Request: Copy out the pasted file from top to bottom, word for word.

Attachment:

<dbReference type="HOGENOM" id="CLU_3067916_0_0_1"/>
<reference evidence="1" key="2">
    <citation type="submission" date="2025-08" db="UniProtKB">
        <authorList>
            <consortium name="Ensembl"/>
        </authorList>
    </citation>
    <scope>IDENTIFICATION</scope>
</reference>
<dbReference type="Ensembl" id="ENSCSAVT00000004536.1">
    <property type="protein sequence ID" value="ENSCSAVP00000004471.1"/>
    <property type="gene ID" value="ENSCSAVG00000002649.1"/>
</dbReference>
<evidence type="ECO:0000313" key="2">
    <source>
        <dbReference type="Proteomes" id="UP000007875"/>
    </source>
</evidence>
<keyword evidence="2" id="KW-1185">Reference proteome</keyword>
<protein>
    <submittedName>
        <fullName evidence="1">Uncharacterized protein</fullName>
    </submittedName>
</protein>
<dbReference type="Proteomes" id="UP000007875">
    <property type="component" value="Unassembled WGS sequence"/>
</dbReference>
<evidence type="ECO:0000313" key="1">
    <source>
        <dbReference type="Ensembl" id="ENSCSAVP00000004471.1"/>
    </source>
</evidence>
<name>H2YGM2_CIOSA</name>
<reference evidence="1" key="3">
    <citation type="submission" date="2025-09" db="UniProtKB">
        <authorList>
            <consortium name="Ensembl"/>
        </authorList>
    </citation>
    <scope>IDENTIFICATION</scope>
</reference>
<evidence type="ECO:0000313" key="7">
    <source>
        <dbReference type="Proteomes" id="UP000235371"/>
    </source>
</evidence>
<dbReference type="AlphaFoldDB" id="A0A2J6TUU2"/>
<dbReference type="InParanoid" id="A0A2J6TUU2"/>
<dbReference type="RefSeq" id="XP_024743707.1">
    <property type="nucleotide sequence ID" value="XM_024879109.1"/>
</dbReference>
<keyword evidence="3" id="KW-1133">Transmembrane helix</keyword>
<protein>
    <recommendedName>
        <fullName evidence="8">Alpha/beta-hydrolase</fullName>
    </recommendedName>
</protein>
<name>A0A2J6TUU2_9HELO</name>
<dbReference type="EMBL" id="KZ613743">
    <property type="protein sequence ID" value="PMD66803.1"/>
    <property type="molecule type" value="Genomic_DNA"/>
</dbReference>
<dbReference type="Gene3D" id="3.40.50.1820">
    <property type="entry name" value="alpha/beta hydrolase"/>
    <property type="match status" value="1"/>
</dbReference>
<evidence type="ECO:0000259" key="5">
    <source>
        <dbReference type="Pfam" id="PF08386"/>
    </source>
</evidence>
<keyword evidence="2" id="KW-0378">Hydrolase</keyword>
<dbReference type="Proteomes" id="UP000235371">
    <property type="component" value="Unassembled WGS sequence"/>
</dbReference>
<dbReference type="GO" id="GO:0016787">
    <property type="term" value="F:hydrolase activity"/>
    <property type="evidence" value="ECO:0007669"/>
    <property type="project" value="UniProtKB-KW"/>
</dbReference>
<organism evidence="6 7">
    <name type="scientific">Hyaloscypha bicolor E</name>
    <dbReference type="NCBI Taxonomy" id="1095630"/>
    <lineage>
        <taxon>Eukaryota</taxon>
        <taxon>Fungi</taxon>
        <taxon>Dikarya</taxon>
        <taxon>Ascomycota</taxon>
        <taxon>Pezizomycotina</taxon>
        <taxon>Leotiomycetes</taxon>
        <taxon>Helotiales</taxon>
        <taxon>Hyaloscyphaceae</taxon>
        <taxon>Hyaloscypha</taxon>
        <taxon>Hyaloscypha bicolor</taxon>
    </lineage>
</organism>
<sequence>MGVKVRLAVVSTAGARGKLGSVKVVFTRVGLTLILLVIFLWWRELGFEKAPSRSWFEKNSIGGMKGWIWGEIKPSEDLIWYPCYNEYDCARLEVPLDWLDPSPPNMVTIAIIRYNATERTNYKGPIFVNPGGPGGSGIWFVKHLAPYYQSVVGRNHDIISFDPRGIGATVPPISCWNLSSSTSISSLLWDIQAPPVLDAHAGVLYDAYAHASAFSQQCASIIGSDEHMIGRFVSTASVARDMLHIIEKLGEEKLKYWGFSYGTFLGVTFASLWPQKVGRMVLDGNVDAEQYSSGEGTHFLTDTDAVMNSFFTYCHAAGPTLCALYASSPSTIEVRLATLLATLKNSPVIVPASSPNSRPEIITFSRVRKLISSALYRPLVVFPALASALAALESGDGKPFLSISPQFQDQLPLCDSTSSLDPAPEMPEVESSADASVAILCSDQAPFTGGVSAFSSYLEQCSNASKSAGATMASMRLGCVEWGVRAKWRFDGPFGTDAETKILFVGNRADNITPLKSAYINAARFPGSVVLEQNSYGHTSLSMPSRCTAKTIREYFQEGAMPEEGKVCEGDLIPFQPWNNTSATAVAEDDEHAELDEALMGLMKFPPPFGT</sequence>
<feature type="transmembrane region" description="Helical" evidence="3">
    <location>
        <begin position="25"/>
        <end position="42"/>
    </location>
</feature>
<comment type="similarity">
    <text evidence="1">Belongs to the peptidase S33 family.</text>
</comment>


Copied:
<dbReference type="HOGENOM" id="CLU_3067916_0_0_1"/>
<reference evidence="1" key="2">
    <citation type="submission" date="2025-08" db="UniProtKB">
        <authorList>
            <consortium name="Ensembl"/>
        </authorList>
    </citation>
    <scope>IDENTIFICATION</scope>
</reference>
<dbReference type="Ensembl" id="ENSCSAVT00000004536.1">
    <property type="protein sequence ID" value="ENSCSAVP00000004471.1"/>
    <property type="gene ID" value="ENSCSAVG00000002649.1"/>
</dbReference>
<evidence type="ECO:0000313" key="2">
    <source>
        <dbReference type="Proteomes" id="UP000007875"/>
    </source>
</evidence>
<keyword evidence="2" id="KW-1185">Reference proteome</keyword>
<protein>
    <submittedName>
        <fullName evidence="1">Uncharacterized protein</fullName>
    </submittedName>
</protein>
<dbReference type="Proteomes" id="UP000007875">
    <property type="component" value="Unassembled WGS sequence"/>
</dbReference>
<evidence type="ECO:0000313" key="1">
    <source>
        <dbReference type="Ensembl" id="ENSCSAVP00000004471.1"/>
    </source>
</evidence>
<name>H2YGM2_CIOSA</name>
<reference evidence="1" key="3">
    <citation type="submission" date="2025-09" db="UniProtKB">
        <authorList>
            <consortium name="Ensembl"/>
        </authorList>
    </citation>
    <scope>IDENTIFICATION</scope>
</reference>
<evidence type="ECO:0000313" key="7">
    <source>
        <dbReference type="Proteomes" id="UP000235371"/>
    </source>
</evidence>
<dbReference type="AlphaFoldDB" id="A0A2J6TUU2"/>
<dbReference type="InParanoid" id="A0A2J6TUU2"/>
<dbReference type="RefSeq" id="XP_024743707.1">
    <property type="nucleotide sequence ID" value="XM_024879109.1"/>
</dbReference>
<keyword evidence="3" id="KW-1133">Transmembrane helix</keyword>
<protein>
    <recommendedName>
        <fullName evidence="8">Alpha/beta-hydrolase</fullName>
    </recommendedName>
</protein>
<name>A0A2J6TUU2_9HELO</name>
<dbReference type="EMBL" id="KZ613743">
    <property type="protein sequence ID" value="PMD66803.1"/>
    <property type="molecule type" value="Genomic_DNA"/>
</dbReference>
<dbReference type="Gene3D" id="3.40.50.1820">
    <property type="entry name" value="alpha/beta hydrolase"/>
    <property type="match status" value="1"/>
</dbReference>
<evidence type="ECO:0000259" key="5">
    <source>
        <dbReference type="Pfam" id="PF08386"/>
    </source>
</evidence>
<keyword evidence="2" id="KW-0378">Hydrolase</keyword>
<dbReference type="Proteomes" id="UP000235371">
    <property type="component" value="Unassembled WGS sequence"/>
</dbReference>
<dbReference type="GO" id="GO:0016787">
    <property type="term" value="F:hydrolase activity"/>
    <property type="evidence" value="ECO:0007669"/>
    <property type="project" value="UniProtKB-KW"/>
</dbReference>
<organism evidence="6 7">
    <name type="scientific">Hyaloscypha bicolor E</name>
    <dbReference type="NCBI Taxonomy" id="1095630"/>
    <lineage>
        <taxon>Eukaryota</taxon>
        <taxon>Fungi</taxon>
        <taxon>Dikarya</taxon>
        <taxon>Ascomycota</taxon>
        <taxon>Pezizomycotina</taxon>
        <taxon>Leotiomycetes</taxon>
        <taxon>Helotiales</taxon>
        <taxon>Hyaloscyphaceae</taxon>
        <taxon>Hyaloscypha</taxon>
        <taxon>Hyaloscypha bicolor</taxon>
    </lineage>
</organism>
<sequence>MGVKVRLAVVSTAGARGKLGSVKVVFTRVGLTLILLVIFLWWRELGFEKAPSRSWFEKNSIGGMKGWIWGEIKPSEDLIWYPCYNEYDCARLEVPLDWLDPSPPNMVTIAIIRYNATERTNYKGPIFVNPGGPGGSGIWFVKHLAPYYQSVVGRNHDIISFDPRGIGATVPPISCWNLSSSTSISSLLWDIQAPPVLDAHAGVLYDAYAHASAFSQQCASIIGSDEHMIGRFVSTASVARDMLHIIEKLGEEKLKYWGFSYGTFLGVTFASLWPQKVGRMVLDGNVDAEQYSSGEGTHFLTDTDAVMNSFFTYCHAAGPTLCALYASSPSTIEVRLATLLATLKNSPVIVPASSPNSRPEIITFSRVRKLISSALYRPLVVFPALASALAALESGDGKPFLSISPQFQDQLPLCDSTSSLDPAPEMPEVESSADASVAILCSDQAPFTGGVSAFSSYLEQCSNASKSAGATMASMRLGCVEWGVRAKWRFDGPFGTDAETKILFVGNRADNITPLKSAYINAARFPGSVVLEQNSYGHTSLSMPSRCTAKTIREYFQEGAMPEEGKVCEGDLIPFQPWNNTSATAVAEDDEHAELDEALMGLMKFPPPFGT</sequence>
<feature type="transmembrane region" description="Helical" evidence="3">
    <location>
        <begin position="25"/>
        <end position="42"/>
    </location>
</feature>
<comment type="similarity">
    <text evidence="1">Belongs to the peptidase S33 family.</text>
</comment>